I have endured ... errr ... learned (not) from Mr. Bigwand since last September, in search of a teaching credential that I need to teach what I'm already teaching. In September I was kind of in the YKMR (You're kidding me, right?) stage. Late in October, when he began to brag about scaring the piss out of little kids on Halloween, my minor annoyance turned to righteous wrath. At Christmas, when he said, "SO, WHAT DO YOU WICCANS CELEBRATE AT THIS TIME OF YEAR?" my wrath turned to the white hot loathing of a thousand galactic stars.

But spring has sprung, and I have come to look on Bigwand with the sort of resigned indifference one bestows on an elderly uncle who can't stop gushing about the glory days of Ronald Reagan. In other words, my parting with Mr. Bigwand was cordial. I even paid him the ultimate hypocrisy of thanking him for his hard work on behalf of our class.

I hate to say it, because it shows that I can be small-minded, but I loved watching him admit he doesn't like to take his beloved boat into the Chesapeake "because it's only a single engine." Whatever that means. I've been in the Chesapeake with just my arms and legs, and have seen every kind of boat besides. It is comforting, though, to know that I'll never be tucking into a dozen hard shell crabs and a pitcher on some dock, only to see him and Mrs. Bigwand tootling toward shore with worksheets in their hands.

It is customary for a student to reflect upon what he or she has learned in a class in order to pass a final examination. What I learned from Mr. Bigwand that is useful is this: Teaching is like salesmanship. If you don't hook the students in and get them excited about what they're going to do, you might as well whistle into the wind. Also, it's a good idea to close each lesson with a teaser for the next day, so the students will want to come back for more.

How long did it take you to read that? Okay, I spent 9 MONTHS LISTENING TO THIS ADVICE, AND PAID $1600 FOR IT!

Might as well get something for my money, eh?

Readers! Guess what? Tomorrow I'm going to teach you how to ward off boredom and hex people who use sacred holy days as a reason to frighten children! So come on back now, you hear?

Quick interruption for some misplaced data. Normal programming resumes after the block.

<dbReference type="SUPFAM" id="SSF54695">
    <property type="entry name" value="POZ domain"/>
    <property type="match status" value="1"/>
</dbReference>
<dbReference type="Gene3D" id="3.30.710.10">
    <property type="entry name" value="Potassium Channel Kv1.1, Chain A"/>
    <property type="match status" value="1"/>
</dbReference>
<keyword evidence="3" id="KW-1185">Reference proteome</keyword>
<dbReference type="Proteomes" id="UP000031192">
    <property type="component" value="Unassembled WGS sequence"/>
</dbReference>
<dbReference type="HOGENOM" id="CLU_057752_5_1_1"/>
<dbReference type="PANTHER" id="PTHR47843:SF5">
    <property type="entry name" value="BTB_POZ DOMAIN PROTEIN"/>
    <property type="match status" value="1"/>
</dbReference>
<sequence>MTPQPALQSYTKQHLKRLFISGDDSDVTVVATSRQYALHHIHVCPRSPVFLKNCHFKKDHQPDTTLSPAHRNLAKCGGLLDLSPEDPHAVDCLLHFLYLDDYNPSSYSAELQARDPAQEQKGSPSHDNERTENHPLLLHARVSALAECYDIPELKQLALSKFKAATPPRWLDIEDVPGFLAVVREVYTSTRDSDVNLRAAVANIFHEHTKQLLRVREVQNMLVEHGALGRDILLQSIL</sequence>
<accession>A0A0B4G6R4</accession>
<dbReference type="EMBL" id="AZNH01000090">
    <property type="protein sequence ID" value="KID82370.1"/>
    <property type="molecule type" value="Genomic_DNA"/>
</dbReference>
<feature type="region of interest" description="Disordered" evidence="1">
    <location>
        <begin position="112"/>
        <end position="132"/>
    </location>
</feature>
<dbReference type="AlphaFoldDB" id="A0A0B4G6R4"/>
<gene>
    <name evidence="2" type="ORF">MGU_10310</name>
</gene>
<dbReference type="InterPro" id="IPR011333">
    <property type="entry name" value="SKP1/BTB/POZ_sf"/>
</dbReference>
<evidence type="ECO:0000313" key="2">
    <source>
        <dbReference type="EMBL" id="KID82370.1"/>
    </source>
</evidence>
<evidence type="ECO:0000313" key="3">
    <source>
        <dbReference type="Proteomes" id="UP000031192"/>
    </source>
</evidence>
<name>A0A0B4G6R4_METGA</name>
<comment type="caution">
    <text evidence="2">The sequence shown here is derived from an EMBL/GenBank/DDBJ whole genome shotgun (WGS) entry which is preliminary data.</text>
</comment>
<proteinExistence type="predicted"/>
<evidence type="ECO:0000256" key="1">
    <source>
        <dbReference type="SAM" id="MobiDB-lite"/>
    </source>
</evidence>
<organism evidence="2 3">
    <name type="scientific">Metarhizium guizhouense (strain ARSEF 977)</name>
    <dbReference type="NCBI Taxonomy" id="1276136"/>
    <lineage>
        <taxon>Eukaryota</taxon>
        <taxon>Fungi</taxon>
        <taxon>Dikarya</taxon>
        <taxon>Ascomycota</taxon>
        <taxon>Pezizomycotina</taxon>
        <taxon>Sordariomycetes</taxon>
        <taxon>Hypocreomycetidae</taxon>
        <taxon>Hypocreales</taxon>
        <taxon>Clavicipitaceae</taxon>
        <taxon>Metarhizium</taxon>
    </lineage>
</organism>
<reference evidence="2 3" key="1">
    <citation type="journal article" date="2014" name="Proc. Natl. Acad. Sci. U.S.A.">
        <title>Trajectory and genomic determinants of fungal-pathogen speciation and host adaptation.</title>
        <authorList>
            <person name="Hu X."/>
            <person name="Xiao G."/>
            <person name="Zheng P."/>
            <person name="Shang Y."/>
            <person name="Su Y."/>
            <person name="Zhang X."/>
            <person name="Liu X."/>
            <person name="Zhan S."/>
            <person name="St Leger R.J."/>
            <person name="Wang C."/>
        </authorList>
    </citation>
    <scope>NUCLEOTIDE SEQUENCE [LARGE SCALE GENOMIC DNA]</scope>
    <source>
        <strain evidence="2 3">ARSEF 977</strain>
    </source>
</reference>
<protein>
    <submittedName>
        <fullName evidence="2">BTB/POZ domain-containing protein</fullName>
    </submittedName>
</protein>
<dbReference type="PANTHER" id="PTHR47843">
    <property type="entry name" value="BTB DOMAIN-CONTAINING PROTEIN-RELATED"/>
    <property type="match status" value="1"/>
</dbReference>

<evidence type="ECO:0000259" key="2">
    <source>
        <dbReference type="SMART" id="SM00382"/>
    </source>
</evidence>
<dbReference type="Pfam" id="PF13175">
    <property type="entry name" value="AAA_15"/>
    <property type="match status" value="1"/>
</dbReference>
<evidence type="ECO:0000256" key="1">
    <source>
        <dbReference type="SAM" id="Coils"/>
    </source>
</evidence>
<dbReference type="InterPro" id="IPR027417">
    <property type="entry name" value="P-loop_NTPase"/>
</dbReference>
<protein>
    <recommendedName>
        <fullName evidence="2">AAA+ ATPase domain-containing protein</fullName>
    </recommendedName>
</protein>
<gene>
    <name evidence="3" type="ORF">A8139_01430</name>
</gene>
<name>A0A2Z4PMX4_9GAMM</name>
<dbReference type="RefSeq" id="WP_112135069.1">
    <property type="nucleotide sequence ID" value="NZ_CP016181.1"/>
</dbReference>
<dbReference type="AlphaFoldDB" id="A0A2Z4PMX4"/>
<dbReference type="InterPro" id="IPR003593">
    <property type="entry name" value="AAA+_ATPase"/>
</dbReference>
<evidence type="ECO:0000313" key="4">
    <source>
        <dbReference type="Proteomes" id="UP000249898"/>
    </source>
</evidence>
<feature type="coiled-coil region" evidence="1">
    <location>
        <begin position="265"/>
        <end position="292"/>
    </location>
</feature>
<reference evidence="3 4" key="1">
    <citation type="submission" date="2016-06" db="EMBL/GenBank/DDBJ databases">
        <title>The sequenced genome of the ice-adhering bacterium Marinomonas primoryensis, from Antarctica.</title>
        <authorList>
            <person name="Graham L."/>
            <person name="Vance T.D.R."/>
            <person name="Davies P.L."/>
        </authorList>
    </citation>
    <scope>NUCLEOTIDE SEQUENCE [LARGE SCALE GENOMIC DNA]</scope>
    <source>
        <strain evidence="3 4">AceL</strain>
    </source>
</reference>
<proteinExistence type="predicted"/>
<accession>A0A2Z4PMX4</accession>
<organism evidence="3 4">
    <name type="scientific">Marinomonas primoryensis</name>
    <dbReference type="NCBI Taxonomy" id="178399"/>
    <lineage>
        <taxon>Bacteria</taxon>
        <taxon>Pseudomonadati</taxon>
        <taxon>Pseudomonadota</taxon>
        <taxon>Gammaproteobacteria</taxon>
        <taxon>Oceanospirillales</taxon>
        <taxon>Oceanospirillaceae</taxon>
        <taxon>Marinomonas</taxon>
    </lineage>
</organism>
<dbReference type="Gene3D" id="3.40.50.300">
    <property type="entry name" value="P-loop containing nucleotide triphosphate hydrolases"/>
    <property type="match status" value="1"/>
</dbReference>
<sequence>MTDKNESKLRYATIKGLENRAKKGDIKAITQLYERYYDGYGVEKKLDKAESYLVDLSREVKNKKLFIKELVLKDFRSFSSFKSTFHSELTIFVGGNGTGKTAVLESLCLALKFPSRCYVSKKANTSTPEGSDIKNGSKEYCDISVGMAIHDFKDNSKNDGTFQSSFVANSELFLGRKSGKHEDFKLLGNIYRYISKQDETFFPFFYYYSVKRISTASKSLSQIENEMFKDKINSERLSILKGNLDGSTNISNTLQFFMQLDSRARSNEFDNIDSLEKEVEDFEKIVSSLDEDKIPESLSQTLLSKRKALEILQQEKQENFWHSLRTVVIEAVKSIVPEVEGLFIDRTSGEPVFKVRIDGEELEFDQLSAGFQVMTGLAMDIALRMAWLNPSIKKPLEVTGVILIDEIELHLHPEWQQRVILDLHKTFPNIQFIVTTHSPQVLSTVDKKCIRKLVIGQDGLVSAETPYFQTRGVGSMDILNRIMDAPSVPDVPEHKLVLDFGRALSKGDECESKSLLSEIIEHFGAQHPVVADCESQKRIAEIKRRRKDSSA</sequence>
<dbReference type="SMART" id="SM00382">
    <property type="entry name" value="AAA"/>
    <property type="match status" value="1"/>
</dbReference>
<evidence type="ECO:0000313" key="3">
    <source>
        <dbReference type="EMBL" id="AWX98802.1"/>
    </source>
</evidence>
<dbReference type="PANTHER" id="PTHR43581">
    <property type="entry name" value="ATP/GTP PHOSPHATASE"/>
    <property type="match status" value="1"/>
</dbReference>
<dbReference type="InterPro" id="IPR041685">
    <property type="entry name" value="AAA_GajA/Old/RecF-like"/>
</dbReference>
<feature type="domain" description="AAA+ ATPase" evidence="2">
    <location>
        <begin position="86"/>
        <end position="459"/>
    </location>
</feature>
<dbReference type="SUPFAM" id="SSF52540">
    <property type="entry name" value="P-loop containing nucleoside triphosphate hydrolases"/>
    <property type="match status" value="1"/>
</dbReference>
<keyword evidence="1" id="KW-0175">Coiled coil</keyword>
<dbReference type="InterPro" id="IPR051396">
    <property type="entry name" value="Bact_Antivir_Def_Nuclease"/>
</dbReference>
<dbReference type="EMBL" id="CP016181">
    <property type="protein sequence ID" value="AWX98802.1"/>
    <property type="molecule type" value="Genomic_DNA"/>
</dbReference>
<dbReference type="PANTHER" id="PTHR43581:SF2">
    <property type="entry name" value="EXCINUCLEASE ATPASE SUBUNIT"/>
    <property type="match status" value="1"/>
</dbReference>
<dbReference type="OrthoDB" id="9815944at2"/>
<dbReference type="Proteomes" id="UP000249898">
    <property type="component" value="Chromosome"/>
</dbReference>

Tuesday, June 08, 2010

One Theme Retires, Another Returns

Welcome to "The Gods Are Bored!" Ah, what a beautiful early summer eve! So glad you could stop by. Watch where you're stepping, there are faeries about!

This evening I spent some time tending my little Shrine of the Mists. I noticed that my daughter The Heir had added some items to it. New offerings include little pieces of geode, sea glass, random chunks of semi-precious stone that had once been on a necklace, and even some jacks. Everything that brings joy to the Shrine of the Mists brings peace to my little yard.

I took a moment from my tending to show the neighbor boys a fossil from the farm on Polish Mountain that is also in the Shrine: unspeakably ancient brachiopods, turned to stone by a couple hundred million years of burial. I used to think fossils were magical. I still think so. Not magical in the Young Earth Theory respect, but just sort of miraculous. Our planet has kept pretty good records of its history. The miracle part is that we find the stuff on mountainsides.

One chapter of TGAB comes to a close on Wednesday. It is my final session of night school. Oh, goodbye, Dear Mr. Bigwand! I'll try not to spray you with gravel as I drive off into the sunset! And yes, Bigwand is not going into the Great "Gods Are Bored" archives without a swan song. He mandated that our final meeting be held at his house, where he will heave hamburgers and hot dogs at us, along with his usual lengthy, self-aggrandizing sermons.

I may get misty-eyed. It's allergy season.

The good news is that the end of night school heralds the return of the enriching sorts of activities that have also been recorded here in the annals of TGAB. My, but it has been months since I even mentioned the Monkey Man! Next week is his annual birthday bash in Camden ... an event that dependably becomes rowdy because the booze is cheap and plentiful. Someone will read a haiku. Someone will sing a bawdy song. Sometimes we have a puppet show. Then we stumble out into a charming urban landscape with our heads full of poetry and our throats hoarse from laughter.